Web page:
AI should be used to develop an app which detects skin cancer, Labour MP says

A Labour shadow minister said he hopes artificial intelligence (AI) will be used to develop an app that could detect whether a mole is a potential skin cancer.

Sir Chris Bryant has previously said a mole on the back of his head turned out to be melanoma, and he was given a 40% chance of living a year but surgery and targeted therapy “dramatically improved” the outlook.

The MP for Rhondda had been cancer free, but earlier this month revealed he is having immunotherapy after skin cancer was detected in his lung in January.

Sir Chris told the Commons: “The economic opportunities for our country through artificial intelligence are, of course, outstanding.

“With the right sense of mission and the right government, we can make the most of this emerging technology to unlock transformative changes in our economy, our NHS and our public services.

“Just think of AI in medicine, it’s a personal hope that it may be possible soon to have an AI app that can accurately assess whether a mole on somebody’s back, or their arm, or their leg, or the back of their head, is a potential skin cancer like melanoma, that might definitely save lives.

“I would also say you can say exactly the same about diagnosis of brain injury or many other different kinds of cancer and many other parts of medicine.

“So there could be no more important issue to tackle, but the Government I fear have fluffed it again.”

During a statement on the AI Seoul Summit, Sir Chris criticised the lack of representatives from the creative industries at the conference.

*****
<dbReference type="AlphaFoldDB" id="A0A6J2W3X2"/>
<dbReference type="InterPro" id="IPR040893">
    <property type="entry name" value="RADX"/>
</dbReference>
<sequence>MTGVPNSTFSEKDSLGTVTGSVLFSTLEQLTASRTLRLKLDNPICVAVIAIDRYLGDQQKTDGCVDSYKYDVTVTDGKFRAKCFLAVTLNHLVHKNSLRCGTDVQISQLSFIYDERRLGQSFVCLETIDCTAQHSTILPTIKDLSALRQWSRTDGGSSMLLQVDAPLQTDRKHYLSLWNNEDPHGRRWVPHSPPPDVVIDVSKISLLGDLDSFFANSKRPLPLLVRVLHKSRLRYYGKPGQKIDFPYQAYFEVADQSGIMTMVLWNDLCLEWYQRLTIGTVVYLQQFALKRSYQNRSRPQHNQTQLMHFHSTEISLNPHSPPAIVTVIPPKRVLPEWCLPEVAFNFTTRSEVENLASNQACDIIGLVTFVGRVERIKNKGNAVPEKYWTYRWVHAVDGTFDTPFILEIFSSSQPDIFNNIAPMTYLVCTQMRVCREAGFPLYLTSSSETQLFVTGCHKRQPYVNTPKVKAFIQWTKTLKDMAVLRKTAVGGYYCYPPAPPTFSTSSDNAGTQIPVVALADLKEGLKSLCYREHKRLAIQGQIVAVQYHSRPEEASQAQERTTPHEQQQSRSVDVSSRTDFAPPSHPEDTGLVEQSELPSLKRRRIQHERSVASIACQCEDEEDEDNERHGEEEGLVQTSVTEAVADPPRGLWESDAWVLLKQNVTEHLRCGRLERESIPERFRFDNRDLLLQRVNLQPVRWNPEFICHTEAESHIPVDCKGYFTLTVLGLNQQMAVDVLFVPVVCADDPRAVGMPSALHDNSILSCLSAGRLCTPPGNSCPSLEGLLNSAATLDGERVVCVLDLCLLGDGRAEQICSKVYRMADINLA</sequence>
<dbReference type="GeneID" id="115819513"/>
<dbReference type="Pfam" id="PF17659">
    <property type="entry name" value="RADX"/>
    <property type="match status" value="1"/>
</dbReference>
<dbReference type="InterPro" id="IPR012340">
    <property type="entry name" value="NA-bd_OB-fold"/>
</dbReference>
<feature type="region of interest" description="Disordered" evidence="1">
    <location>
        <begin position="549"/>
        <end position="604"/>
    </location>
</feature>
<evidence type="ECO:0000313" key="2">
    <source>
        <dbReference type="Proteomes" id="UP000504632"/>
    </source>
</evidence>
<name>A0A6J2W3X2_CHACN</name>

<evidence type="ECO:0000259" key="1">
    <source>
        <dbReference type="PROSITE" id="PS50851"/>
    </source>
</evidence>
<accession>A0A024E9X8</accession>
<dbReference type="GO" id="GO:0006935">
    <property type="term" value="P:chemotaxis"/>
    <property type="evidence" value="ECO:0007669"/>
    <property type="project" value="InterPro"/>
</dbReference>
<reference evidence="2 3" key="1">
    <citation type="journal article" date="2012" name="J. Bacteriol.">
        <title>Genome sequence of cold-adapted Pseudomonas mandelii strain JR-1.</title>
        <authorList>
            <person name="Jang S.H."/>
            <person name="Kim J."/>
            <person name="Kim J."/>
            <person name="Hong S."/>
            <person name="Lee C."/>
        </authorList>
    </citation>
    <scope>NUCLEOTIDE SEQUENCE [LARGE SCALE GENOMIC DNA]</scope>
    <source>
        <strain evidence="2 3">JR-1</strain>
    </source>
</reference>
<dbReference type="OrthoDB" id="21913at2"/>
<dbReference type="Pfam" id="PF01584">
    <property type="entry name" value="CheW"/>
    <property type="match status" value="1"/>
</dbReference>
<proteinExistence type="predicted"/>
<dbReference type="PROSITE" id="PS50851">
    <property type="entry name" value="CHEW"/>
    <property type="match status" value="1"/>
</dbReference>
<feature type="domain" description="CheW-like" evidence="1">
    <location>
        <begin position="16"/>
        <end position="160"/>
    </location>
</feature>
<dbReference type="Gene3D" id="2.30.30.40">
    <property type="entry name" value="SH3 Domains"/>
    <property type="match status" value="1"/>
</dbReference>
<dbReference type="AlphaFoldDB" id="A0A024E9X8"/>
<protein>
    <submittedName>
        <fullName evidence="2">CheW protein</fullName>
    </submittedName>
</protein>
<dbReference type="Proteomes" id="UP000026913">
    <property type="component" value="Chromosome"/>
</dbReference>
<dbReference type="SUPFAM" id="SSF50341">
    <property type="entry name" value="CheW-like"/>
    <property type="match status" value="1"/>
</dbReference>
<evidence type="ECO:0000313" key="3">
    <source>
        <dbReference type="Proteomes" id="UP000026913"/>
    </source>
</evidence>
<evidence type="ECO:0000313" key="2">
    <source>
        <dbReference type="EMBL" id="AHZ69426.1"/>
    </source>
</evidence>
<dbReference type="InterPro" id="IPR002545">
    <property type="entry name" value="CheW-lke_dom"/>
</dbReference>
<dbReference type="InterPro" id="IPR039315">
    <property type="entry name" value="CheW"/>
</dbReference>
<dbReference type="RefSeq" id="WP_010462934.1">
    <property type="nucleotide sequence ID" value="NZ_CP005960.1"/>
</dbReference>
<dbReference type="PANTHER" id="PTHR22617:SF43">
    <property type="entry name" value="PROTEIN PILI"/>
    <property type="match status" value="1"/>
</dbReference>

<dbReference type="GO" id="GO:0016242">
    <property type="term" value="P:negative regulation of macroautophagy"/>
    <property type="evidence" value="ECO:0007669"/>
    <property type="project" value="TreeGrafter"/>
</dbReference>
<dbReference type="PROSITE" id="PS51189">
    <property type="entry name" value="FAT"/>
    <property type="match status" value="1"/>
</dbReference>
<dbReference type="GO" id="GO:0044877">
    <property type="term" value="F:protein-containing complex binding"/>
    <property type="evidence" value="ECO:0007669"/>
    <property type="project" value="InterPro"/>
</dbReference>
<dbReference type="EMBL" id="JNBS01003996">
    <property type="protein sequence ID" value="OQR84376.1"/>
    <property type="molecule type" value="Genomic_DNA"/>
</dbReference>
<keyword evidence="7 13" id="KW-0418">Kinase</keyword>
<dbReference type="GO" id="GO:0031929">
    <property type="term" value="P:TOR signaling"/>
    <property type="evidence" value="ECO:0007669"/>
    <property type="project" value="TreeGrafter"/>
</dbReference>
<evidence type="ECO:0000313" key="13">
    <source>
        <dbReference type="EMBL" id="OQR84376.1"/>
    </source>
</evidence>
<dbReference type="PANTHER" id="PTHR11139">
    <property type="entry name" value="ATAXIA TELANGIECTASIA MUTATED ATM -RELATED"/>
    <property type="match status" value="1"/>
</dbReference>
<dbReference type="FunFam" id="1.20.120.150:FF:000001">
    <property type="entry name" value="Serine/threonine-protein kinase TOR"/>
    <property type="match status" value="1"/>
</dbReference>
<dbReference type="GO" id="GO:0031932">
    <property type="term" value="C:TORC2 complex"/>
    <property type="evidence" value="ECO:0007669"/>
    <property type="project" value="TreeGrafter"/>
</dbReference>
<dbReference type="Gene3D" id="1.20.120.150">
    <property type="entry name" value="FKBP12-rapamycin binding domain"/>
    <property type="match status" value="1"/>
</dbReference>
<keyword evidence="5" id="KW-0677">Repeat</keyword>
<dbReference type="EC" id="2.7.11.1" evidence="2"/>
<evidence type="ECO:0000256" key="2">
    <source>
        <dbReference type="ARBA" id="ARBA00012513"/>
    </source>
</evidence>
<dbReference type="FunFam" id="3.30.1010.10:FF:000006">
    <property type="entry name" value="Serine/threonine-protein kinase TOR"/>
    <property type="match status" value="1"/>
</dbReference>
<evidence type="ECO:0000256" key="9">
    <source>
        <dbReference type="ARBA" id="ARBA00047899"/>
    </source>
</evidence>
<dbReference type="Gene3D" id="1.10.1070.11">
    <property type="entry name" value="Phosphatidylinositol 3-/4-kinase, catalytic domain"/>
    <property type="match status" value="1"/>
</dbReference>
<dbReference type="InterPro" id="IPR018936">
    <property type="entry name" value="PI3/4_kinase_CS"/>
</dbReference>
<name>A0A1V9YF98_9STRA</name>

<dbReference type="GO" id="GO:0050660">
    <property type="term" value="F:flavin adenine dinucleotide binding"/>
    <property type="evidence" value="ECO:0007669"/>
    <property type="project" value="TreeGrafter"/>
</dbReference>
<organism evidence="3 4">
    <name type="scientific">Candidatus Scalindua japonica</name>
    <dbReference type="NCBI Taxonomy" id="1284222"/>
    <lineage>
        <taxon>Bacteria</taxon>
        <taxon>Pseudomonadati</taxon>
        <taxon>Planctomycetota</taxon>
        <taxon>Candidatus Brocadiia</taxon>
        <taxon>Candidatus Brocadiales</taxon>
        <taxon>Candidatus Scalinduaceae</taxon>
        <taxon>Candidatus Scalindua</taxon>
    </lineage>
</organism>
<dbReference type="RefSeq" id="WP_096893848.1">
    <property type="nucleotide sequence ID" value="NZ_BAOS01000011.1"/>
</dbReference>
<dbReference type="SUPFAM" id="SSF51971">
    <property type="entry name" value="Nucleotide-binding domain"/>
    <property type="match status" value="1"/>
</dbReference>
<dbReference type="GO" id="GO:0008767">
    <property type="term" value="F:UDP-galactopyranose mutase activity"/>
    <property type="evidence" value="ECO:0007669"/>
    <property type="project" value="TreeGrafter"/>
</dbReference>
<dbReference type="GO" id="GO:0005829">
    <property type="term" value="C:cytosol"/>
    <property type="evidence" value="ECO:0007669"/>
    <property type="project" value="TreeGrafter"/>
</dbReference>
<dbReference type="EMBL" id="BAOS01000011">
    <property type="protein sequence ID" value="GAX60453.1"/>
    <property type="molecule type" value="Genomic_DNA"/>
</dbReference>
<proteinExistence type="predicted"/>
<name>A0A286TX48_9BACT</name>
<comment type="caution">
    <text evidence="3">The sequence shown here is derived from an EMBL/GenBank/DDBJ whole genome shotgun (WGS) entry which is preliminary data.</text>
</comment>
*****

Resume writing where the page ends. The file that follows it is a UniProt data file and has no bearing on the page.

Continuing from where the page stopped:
He said: “Why none at all? Despite the fact that this is £127 billion industry in the UK and many people in the creative industries are very concerned about the possibilities and the threats and dangers and risks associated with AI for remuneration of creators.”

Technology minister Saqib Bhatti said “brain omics” AI is identifying strokes in patients earlier on, adding: “That means three times more people are living independently than previously could have, and that really does mean that it can be used in other critical pathways.”

He continued: “Nice (National Institute for Health and Care Excellence) has already recommended that AI technologies can be used in the NHS to help with contouring of CT and MRI scans to plan radiotherapy treatment for people, and external beam therapy as well.”

At the summit held in South Korea, 27 nations and the European Union signed a new agreement – known as the Seoul Ministerial Statement – to create shared risk thresholds around the development of AI.

The agreement will see the countries develop an internationally recognised threshold for AI model capabilities and when it should be considered it poses a severe risk without appropriate mitigations.

That risk could include the potential for AI to help malicious actors acquire or use chemical and biological weapons, or by the technology attempting to evade human oversight through deception.